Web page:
The Book of the Twelve for Lent 2016 - Joel (5)

The Book of the Twelve for Lent 2016

The People’s Repentance - Joel (5)

Lent 10

          Well, I lied. We will not start Amos today but rather tomorrow. We have one last post on Joel I overlooked last week. So here it is today. The people Joel preached to apparently genuinely repented and returned to the Lord.

          The storm clouds of locusts undoing the national economy heralding the Day of the Lord prompted Joel to call for a national gathering in Jerusalem at the temple (2:1). Their scorched earth policy (2:3) left the people helpless and hopeless (2:6). They had hit bottom.

          My pastoral experience has led me to conclude that people change for one or a combination of three things. Either they 

-are forced to change by some external force or authority,

-hurt so badly that they are internally impelled to change, or

-encounter a compelling vision of a desirable future that draws them into a new way of living.

Using the language of the prophets in the book of the Twelve we might call these judgment, return, and faithfulness. The latter is God’s call to be his covenant people declaring and demonstrating the new way of life God intends for all humanity. Israel regularly chose not to live from and toward that desirable future (sin or i-dolatry is always self-destructive). The prophets were sent to warn the people of their sickness and point out the ways they hurt one another that they might return to God and be restored to their place and vocation as his people. Again, the people regularly resisted the ministry of these prophets and went on their merry way. Finally, at some point a threshold of sinfulness is crossed where calling for them to return no longer had a chance of working and God instructed the prophets to announce the “tough love” of judgment as the last resort. Yet, such is the mercy of God, that even in the midst of judgment, a genuine change of heart from the people, might move God to relent from his judging and turn toward them in blessing again.

So with the locust army beginning its terrible campaign of judgment, Joel calls a national gathering to place themselves before God to show what evidence there is of a true desire to return to him (2:12-13).

“Yet even now, says the Lord,
    return to me with all your heart,
with fasting, with weeping, and with mourning;
    rend your hearts and not your clothing.
Return to the Lord, your God,
    for he is gracious and merciful,
slow to anger, and abounding in steadfast love,
    and relents from punishing.”

          We noted in our last post the importance and urgency of this gathering in that the call to gather included everyone in Israel. No one was exempt from the lamentation, confession, and repentance (2:16).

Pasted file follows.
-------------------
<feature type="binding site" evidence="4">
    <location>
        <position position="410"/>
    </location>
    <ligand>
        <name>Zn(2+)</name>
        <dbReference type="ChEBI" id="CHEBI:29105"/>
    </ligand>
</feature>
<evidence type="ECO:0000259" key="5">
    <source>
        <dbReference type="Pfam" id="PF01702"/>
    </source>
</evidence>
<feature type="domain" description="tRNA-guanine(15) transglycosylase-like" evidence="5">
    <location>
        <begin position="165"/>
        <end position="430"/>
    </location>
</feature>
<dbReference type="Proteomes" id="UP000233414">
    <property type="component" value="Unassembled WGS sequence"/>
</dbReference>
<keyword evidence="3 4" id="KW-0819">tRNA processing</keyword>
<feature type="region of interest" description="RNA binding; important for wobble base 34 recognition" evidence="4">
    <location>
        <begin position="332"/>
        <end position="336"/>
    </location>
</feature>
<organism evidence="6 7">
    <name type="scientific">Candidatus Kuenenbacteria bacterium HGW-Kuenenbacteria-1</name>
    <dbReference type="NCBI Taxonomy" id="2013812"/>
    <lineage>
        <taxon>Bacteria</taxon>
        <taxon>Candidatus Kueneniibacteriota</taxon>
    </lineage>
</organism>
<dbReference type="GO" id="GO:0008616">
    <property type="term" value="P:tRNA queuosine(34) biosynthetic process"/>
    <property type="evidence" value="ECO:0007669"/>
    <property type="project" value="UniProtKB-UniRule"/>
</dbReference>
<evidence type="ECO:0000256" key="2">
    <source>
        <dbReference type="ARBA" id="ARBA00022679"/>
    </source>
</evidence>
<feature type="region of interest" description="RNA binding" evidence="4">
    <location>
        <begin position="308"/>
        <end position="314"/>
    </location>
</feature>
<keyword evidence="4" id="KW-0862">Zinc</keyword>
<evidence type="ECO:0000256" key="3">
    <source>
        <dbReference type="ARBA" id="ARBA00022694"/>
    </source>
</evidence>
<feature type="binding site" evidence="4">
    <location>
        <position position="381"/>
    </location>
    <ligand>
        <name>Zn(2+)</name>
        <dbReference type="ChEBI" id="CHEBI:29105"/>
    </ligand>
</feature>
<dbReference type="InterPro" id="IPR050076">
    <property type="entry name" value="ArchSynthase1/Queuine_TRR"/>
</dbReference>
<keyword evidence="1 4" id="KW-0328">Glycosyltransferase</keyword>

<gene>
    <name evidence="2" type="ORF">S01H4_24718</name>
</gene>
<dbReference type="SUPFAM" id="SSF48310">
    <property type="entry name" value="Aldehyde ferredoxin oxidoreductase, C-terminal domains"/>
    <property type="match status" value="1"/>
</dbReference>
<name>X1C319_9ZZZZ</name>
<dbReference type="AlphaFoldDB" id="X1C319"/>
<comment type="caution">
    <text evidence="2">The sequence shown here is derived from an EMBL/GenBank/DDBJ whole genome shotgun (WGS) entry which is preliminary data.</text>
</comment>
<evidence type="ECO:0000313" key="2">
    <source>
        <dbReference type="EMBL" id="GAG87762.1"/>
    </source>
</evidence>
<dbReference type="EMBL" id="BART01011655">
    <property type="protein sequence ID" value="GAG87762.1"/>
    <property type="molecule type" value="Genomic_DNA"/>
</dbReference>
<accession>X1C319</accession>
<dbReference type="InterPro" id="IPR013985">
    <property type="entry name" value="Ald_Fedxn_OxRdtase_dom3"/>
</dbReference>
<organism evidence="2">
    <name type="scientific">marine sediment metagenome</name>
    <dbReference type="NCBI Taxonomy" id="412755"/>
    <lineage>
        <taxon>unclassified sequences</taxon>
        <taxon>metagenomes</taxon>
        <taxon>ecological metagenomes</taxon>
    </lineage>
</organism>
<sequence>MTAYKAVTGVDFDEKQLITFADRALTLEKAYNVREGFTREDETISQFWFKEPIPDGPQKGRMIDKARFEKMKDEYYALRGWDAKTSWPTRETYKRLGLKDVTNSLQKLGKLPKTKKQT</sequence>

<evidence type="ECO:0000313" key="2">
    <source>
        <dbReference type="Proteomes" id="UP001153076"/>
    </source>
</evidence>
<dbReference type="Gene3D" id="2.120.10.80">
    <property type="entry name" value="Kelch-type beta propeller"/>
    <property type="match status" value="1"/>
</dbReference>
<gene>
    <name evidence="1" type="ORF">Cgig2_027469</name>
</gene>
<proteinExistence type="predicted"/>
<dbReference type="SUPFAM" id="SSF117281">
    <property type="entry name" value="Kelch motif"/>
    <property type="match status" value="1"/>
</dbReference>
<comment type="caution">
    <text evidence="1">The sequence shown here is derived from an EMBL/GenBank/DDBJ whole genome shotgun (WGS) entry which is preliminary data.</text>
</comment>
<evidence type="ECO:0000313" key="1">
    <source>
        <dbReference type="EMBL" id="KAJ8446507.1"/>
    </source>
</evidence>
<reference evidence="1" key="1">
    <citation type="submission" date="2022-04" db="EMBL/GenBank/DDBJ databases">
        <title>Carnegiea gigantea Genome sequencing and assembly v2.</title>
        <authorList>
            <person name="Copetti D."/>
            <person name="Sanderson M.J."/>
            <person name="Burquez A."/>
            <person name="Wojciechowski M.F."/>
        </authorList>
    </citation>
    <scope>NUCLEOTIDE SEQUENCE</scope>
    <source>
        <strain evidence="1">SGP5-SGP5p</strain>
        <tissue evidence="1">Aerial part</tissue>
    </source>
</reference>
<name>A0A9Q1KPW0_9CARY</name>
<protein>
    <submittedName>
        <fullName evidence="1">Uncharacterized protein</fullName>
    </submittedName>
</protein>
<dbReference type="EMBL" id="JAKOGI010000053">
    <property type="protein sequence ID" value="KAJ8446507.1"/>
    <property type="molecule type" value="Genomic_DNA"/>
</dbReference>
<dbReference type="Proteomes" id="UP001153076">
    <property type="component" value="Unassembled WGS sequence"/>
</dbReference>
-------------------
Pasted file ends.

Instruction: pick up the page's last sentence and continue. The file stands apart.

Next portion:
And, here’s why this total gathering of the people is important, the blessing the Lord gives to his people is for all of them (2:28-29).

“Then afterward
   will pour out my spirit on all flesh;
your sons and your daughters shall prophesy,
   your old men shall dream dreams,
   and your young men shall see visions.
                                                    Even on the male and female slaves,
    in those days, I will pour out my spirit.                                              Even on the male and female slaves,
    in those days, I will pour out my spirit.”

          The blessing of God is preeminently that of his Spirit. And everyone gets it. Young, old, male, female, free and slave – everyone. Under the Spirit’s guidance they will prophesy, dream, and see visions. In other words, the repentant people of God, blessed with an endowment of God’s own Spirit, will be able to see, grasp, and share with the world that desirable future called the kingdom of God and show them even now what that will look like in real life.

          Whatever the blessing the people of Joel’s day received (2:18-27), this promise of the Spirit comes “afterward.” Whatever this indefinite expression exactly means, Luke details its definitive fulfillment in the giving of the Spirit at Pentecost (Lk.2). Yet the reality is that even this great gift can be “quenched” (1 Thessalonians 5:19) by us. And we face the call to “return” to God and be changed by him as did Joel’s generation and be refreshed with the Spirit.

          We stand, then, all of us as a community, in a similar position to Joel’s people. We too need to “return” to the Lord. We too need his blessing. And his Spirit. Then we too may become that repentant people of God I mentioned above. Blessed with an endowment of God’s own Spirit, we will be able to see, grasp, and share with the world that desirable future called the kingdom of God and show them even now what that will look like in real life. And that’s what Lent is all about!


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